We’ve all heard about people who damaged someone else’s property. A spiteful girlfriend may key her cheating boyfriend’s car. An angry neighbor might run his lawnmower across his neighbor’s beautifully planted flowers. A hostile college student may destroy another student’s bicycle because the pair fought over a girl or something in class.
There are countless occasions where people have destroyed another’s property. Sometimes, the offender is a known criminal, other times the behavior is a first and out of the ordinary for the individual, but something happened to set them off. The problem is, the act of destroying someone else’s property isn’t just wrong, it’s downright illegal and can lead to criminal mischief charges.
Criminal Mischief: Texas Penal Code
The offense of criminal mischief is under Section 28.03 of the Texas Penal Code. You commit the offense if you, without the property owner’s consent:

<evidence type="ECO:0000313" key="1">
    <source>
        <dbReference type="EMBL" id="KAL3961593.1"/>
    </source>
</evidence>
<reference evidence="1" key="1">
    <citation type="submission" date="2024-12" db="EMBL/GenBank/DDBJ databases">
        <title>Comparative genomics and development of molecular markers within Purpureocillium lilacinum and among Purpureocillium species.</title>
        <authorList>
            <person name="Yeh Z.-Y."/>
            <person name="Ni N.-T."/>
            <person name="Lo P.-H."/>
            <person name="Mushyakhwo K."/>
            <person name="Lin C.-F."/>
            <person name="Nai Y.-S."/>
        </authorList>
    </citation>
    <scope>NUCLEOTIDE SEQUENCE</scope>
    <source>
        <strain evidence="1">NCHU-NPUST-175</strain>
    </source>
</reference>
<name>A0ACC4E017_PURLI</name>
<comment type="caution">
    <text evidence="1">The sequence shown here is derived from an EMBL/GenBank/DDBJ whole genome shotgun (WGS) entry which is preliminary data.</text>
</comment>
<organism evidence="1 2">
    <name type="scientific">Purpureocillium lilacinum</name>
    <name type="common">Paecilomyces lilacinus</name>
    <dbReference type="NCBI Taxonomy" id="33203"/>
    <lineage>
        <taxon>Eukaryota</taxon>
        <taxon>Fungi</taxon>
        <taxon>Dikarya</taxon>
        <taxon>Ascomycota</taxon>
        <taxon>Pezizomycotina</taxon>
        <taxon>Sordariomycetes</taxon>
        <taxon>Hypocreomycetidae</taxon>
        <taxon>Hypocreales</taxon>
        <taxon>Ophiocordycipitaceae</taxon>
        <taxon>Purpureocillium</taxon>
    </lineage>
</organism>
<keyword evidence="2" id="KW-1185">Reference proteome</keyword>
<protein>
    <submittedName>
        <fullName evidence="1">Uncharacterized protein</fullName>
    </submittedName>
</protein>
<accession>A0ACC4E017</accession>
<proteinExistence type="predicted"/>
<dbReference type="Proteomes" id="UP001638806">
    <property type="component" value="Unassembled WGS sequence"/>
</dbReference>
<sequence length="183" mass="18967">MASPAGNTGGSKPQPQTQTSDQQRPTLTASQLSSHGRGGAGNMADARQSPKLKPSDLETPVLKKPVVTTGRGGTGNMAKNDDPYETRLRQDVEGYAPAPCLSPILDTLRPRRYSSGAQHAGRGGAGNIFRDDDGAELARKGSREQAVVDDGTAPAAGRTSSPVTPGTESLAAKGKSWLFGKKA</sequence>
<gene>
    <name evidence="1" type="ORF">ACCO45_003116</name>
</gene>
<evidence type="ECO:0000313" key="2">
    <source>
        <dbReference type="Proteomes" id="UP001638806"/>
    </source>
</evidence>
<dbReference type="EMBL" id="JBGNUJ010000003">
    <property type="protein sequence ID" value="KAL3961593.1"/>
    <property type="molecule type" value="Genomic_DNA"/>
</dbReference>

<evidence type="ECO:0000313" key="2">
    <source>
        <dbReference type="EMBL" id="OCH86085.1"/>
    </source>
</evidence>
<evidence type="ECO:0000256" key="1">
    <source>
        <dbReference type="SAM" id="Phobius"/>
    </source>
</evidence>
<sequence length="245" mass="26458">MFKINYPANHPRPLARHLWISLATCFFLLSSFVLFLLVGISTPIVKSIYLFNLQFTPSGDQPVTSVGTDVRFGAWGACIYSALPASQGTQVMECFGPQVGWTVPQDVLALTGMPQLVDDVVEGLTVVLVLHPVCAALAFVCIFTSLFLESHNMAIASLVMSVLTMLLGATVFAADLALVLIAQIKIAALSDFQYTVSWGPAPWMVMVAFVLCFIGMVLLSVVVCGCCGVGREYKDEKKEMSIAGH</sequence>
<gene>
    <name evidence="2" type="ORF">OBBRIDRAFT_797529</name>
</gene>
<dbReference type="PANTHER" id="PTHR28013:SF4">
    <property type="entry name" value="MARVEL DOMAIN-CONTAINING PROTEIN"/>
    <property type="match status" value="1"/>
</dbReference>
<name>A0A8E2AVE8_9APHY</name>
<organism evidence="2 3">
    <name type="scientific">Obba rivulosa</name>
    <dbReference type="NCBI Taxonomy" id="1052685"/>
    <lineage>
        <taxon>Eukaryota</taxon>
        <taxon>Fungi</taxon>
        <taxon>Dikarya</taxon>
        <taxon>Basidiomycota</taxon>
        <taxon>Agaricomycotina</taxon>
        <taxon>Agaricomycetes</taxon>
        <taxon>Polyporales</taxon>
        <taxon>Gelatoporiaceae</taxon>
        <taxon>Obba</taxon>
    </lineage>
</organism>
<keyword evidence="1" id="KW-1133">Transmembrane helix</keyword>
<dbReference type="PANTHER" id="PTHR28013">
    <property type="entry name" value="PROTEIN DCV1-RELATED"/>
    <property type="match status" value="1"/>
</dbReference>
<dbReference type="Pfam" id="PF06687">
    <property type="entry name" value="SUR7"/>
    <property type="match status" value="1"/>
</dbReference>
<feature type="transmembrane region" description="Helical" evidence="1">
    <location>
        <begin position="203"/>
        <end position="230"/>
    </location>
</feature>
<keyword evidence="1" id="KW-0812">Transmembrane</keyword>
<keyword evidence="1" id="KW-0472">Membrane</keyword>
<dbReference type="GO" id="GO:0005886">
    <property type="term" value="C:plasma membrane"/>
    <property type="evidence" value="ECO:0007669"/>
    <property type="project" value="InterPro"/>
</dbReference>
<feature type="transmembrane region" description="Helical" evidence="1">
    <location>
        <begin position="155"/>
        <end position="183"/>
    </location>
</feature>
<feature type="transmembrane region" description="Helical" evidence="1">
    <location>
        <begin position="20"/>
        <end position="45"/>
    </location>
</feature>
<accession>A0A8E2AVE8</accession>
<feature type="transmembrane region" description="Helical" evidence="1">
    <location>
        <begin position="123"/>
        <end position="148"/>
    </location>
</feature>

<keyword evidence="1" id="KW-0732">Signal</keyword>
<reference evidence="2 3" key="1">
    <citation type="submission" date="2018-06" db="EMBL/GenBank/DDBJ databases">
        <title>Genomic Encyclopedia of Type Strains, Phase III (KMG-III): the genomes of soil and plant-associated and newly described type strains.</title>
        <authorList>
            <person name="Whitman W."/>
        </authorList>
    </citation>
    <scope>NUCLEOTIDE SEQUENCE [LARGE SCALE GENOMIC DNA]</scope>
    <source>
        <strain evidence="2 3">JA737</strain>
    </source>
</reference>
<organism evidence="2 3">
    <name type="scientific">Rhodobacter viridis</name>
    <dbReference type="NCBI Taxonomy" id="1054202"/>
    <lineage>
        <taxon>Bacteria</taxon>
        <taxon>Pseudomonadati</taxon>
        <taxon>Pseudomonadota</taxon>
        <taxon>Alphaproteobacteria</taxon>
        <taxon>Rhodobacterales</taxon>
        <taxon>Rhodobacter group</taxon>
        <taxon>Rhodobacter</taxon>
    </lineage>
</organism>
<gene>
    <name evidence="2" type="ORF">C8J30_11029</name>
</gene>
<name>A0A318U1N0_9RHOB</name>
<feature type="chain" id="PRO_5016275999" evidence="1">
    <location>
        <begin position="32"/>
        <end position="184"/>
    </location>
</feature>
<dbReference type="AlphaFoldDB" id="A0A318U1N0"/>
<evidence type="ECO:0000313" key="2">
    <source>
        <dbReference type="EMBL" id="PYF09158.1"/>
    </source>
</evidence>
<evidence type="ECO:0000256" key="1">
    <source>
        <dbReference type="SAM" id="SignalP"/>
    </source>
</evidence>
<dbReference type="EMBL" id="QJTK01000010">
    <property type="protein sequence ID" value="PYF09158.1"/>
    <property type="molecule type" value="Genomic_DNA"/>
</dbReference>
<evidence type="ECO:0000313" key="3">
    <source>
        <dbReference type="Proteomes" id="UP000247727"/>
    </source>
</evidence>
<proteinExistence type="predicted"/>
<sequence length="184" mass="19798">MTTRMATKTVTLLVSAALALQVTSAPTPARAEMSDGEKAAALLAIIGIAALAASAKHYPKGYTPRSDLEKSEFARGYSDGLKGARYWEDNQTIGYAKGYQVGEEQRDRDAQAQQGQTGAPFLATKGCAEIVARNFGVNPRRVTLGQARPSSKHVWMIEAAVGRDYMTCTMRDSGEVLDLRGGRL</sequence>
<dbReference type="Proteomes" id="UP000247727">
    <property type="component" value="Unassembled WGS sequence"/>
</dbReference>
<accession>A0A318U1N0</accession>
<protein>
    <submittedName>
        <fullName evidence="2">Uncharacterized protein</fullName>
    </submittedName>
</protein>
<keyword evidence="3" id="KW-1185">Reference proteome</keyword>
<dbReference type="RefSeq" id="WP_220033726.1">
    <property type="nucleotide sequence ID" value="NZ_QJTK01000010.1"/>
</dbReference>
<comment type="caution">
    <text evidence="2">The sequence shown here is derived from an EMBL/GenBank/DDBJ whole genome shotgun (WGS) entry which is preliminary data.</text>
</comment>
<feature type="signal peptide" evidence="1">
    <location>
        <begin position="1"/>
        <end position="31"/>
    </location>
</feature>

- Intentionally or knowingly destroy the other person’s property;
- Intentionally or knowingly tamper with the other person’s property and cause a financial loss to the owner or a substantial inconvenience to the property owner or another person;
- Intentionally or knowingly put markings on the other person’s property, including drawings, paintings, or inscriptions.
Generally, criminal mischief is a Class A, B, or C misdemeanor depending on the amount of financial loss, but it can be a felony if the loss is significant. It is a Class A misdemeanor if the financial loss is $750, but not more than $2,500. However, if the financial is $2,500 or more, but not more than $30,000, it is a state jail felony. Criminal mischief is a Class B misdemeanor if the financial loss was $100 or more, but less than $750. Criminal mischief is a Class C misdemeanor if the financial loss is less than $100.
Facing criminal mischief charges in Plano? Contact our firm for a hard-hitting defense!